- Associated Press - Sunday, May 28, 2017

COLUMBIA, S.C. (AP) - South Carolina students with disabilities will be able to graduate with an “employability credential” that showcases their abilities under a new law designed to personalize students’ path to success beyond high school.

Advocates have long pushed for an alternative diploma that recognizes the accomplishments of special needs children and helps them become independent.

Currently, students with disabilities who can’t earn the necessary 24 credits receive a state certificate of attendance - no matter what level they reach.

“It basically says you occupied a chair for 13 or 14 years,” said Mary Eaddy Baker, director of Parents Reaching Out to Parents, or PRO-Parents. “If you’ve got a high school diploma, that’s your ticket. … If you’ve got a certificate of attendance, it’s a ticket to nothing.”

About half of school districts statewide offer their own version of an occupational credential, but criteria vary widely.

“There’s no uniformity,” Eaddy Baker said. “We want to have something an employer would recognize.”

The law takes effect with students entering ninth grade in 2018-19, meaning the state credentials will start being awarded to the Class of 2022.

Credits could be earned through on-the-job training and career preparation courses on such “soft skills” as interviewing. Details are being developed by a group that includes officials from several state agencies, educators, businesses, and advocates.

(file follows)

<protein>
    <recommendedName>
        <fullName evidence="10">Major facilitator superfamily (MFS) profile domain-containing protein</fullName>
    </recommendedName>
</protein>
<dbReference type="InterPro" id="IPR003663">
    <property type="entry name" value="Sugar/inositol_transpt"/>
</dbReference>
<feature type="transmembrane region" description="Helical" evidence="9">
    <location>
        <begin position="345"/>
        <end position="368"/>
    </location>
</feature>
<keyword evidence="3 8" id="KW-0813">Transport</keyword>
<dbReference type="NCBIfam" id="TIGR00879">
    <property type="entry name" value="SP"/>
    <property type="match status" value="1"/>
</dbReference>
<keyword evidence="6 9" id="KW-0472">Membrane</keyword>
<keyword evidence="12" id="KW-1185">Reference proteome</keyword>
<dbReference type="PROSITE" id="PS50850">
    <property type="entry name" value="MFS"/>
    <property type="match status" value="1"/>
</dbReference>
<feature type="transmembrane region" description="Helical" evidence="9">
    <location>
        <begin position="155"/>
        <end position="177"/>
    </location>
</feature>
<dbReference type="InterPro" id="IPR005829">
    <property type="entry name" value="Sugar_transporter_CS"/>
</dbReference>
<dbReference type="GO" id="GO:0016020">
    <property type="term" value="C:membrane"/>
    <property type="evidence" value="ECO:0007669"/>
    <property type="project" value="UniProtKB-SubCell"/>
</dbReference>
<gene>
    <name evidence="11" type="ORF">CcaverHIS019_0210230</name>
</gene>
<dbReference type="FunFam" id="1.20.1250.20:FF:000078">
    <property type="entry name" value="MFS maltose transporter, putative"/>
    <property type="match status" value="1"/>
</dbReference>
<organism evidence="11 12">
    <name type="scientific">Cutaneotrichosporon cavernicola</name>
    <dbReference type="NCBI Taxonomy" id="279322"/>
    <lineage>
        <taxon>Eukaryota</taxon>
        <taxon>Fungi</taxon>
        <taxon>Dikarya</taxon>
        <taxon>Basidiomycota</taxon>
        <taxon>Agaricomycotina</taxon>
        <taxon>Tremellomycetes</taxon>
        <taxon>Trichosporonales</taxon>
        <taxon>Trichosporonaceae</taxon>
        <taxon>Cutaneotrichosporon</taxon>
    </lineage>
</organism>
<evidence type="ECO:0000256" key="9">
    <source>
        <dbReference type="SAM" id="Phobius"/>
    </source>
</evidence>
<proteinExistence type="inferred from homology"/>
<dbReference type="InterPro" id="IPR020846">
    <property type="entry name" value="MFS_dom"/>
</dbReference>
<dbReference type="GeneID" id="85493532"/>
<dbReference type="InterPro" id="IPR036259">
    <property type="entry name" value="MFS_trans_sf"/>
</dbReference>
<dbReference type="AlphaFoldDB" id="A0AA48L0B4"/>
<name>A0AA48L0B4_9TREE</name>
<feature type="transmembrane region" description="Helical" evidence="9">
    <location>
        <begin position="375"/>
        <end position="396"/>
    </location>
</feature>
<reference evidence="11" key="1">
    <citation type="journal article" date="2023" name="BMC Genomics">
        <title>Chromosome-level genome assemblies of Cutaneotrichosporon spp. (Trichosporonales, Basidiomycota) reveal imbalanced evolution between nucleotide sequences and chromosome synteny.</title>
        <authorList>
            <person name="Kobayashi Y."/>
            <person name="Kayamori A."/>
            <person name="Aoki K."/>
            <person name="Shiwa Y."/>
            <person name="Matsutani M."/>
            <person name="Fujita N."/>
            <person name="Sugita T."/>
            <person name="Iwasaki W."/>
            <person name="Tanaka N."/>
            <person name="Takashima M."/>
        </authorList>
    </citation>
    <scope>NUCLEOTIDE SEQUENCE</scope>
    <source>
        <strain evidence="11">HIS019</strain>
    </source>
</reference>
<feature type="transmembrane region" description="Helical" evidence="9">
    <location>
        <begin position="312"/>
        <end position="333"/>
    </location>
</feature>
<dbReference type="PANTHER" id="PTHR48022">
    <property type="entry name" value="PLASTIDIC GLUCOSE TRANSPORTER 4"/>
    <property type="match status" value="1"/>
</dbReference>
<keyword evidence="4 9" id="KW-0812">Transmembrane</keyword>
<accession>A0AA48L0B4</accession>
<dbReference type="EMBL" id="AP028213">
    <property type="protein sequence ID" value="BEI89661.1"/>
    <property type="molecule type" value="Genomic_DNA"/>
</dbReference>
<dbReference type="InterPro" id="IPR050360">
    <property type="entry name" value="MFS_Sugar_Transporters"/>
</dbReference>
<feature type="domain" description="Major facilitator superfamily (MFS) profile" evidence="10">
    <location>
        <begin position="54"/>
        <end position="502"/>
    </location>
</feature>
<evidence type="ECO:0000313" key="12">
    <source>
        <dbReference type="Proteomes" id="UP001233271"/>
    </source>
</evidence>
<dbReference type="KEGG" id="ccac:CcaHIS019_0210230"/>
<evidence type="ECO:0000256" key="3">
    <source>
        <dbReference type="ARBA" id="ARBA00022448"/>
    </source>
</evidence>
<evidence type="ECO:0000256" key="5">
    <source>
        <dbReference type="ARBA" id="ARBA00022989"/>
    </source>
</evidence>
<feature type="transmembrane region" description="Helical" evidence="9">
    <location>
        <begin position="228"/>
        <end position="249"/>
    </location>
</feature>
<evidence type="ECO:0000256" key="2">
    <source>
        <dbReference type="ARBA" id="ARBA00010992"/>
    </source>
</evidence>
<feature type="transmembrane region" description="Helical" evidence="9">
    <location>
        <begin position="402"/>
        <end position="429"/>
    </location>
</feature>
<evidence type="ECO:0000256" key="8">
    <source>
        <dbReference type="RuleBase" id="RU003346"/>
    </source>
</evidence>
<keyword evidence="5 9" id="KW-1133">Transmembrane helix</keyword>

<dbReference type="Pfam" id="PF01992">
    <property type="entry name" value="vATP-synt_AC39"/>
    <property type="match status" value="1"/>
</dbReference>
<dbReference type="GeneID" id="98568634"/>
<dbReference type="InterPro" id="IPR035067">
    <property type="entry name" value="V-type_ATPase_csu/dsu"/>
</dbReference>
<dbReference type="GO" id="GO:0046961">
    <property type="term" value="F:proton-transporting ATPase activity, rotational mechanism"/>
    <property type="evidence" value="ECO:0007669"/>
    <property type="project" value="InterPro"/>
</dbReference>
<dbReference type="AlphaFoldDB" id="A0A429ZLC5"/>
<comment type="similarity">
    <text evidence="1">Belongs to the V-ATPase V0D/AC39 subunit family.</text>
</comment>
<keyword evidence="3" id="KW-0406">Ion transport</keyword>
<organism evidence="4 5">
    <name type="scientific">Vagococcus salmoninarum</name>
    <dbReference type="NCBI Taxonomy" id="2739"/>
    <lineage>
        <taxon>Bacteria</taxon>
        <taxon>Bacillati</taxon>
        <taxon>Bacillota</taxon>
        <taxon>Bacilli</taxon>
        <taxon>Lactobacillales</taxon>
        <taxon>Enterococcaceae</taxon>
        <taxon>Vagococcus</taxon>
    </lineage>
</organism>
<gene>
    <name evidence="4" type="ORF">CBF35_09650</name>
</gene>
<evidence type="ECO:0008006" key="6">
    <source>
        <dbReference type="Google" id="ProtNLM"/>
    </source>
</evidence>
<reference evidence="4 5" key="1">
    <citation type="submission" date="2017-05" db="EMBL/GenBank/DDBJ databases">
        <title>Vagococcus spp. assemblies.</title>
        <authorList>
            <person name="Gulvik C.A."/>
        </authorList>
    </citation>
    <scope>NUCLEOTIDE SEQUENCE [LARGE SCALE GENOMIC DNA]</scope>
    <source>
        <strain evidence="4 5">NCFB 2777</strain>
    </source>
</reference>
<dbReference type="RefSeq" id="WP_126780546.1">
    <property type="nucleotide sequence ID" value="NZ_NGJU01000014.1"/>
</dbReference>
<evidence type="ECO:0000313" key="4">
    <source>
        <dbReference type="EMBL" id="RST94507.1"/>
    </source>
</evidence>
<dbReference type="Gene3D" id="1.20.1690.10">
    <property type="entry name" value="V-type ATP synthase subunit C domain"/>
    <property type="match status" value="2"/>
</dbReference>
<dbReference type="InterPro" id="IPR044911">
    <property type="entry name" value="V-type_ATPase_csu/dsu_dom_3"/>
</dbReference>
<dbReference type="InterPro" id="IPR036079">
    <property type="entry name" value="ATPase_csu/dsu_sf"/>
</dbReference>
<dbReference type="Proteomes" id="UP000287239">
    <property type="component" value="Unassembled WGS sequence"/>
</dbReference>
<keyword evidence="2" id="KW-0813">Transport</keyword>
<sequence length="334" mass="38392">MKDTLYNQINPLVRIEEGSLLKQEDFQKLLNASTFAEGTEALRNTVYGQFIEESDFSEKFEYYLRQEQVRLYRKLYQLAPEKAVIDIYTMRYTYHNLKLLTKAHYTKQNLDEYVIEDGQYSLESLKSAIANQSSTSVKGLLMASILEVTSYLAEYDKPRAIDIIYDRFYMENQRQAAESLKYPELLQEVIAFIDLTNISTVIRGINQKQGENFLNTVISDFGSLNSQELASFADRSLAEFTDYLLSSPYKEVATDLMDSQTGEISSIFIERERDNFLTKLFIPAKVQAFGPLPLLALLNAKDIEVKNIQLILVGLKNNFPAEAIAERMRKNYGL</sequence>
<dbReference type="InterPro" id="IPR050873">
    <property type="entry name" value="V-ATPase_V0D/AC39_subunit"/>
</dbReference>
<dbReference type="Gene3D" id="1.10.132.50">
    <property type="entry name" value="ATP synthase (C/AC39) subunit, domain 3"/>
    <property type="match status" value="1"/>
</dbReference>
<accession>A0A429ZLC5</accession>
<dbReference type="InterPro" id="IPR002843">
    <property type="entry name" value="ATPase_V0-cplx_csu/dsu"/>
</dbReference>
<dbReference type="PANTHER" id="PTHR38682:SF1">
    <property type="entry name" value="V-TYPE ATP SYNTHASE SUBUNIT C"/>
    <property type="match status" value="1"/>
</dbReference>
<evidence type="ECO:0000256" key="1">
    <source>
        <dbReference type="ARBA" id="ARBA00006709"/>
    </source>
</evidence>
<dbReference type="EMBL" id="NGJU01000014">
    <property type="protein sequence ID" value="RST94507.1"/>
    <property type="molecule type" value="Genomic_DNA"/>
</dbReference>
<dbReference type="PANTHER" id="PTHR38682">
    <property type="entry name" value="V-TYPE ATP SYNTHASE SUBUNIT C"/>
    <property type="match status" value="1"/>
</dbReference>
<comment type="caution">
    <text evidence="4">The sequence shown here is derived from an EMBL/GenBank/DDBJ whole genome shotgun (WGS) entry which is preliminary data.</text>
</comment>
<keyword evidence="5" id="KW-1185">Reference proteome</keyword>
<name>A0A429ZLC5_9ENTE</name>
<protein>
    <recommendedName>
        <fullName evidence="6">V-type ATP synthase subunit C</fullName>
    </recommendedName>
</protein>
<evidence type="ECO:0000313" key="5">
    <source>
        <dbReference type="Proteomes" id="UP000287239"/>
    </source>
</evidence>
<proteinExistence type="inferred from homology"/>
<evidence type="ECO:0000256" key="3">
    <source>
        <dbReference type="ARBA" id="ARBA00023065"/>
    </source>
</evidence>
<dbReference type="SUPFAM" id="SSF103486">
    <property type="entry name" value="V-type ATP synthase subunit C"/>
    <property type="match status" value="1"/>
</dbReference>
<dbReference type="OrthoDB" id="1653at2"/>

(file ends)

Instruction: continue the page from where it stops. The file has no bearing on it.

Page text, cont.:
“For our children who can’t get a diploma but are capable of being employed, this gives them credit for the good work they’ve done,” said Sen. Greg Hembree, R-North Myrtle Beach, the bill’s sponsor. “They can take pride in achieving this standard.”

Julie Fowler, deputy superintendent of education, stresses the credential is limited to a small segment of students with an “individualized education plan,” which is required for each of the roughly 100,000 special needs students in South Carolina public schools. An overwhelming majority of students with learning disabilities have average to above-average intelligence and should be working toward a diploma.

Eligibility will be determined by a team that includes the student and his or her parents. It’s for “students who have more moderate to severe disabilities,” she said.

Previous efforts to create an alternative diploma for special needs students died over concerns students would be incorrectly dumped into that track. The law requires the state Department of Education to closely monitor the number of students working toward the credential and report its findings twice a year, starting in 2020.

The limited option is part of a broader law intended to let students customize their path to a diploma.

Beginning with the class of 2022, diplomas can include “seals of distinction” to reflect their coursework.

For example, a “college ready” seal will signify the student took courses recommended for applying for college, and an “honors seal” will reflect a required level of advanced courses and GPA. Specialized seals will be available for students who chose a career “major,” which they can do starting in their sophomore year, and take the courses needed to complete it. Other possibilities include seals for the military, arts and world languages.

Students’ diplomas could include multiple stickers - or none.

“We’re still requiring 24 credits. It’s not that it’s an easier pathway or less rigorous, just that it’s aligned to their goals,” Fowler said. “We should see more students graduate with a diploma that’s meaningful.”

Copyright © 2018 The Washington Times, LLC.

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